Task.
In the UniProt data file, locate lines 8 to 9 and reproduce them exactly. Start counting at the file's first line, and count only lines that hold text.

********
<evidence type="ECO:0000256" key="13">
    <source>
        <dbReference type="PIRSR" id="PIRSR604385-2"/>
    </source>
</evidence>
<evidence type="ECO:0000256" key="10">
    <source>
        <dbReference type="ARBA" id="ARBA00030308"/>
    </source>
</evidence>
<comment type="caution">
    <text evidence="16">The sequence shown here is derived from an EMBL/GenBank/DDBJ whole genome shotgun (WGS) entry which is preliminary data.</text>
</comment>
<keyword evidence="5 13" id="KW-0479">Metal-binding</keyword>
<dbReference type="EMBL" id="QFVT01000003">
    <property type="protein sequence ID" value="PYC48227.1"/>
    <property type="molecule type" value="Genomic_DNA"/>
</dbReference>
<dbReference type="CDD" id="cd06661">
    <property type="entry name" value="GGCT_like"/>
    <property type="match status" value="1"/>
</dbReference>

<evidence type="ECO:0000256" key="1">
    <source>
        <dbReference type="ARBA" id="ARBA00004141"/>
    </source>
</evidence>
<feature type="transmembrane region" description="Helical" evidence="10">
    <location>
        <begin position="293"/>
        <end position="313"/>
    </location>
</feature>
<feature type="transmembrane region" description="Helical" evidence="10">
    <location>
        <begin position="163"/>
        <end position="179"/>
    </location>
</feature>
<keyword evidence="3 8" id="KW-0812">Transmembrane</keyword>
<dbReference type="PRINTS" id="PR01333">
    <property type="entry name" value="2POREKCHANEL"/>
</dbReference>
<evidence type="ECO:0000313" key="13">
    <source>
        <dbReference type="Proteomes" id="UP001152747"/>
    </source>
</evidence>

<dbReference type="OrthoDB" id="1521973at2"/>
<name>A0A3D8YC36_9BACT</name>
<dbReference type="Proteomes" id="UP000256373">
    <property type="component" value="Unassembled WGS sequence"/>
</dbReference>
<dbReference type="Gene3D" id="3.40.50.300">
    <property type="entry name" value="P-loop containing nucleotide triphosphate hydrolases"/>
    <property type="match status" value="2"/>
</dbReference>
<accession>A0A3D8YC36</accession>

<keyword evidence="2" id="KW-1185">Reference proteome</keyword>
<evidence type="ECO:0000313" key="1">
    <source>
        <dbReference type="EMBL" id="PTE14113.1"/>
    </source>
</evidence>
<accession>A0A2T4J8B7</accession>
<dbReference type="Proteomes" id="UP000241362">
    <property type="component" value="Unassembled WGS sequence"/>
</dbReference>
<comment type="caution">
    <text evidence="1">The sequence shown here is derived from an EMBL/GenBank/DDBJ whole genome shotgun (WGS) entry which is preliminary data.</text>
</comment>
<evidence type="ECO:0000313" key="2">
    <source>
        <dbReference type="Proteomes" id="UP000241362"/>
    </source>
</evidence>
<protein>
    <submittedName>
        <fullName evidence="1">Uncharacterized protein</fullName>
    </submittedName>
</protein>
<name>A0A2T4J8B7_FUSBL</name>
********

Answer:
        <dbReference type="ARBA" id="ARBA00030308"/>
    </source>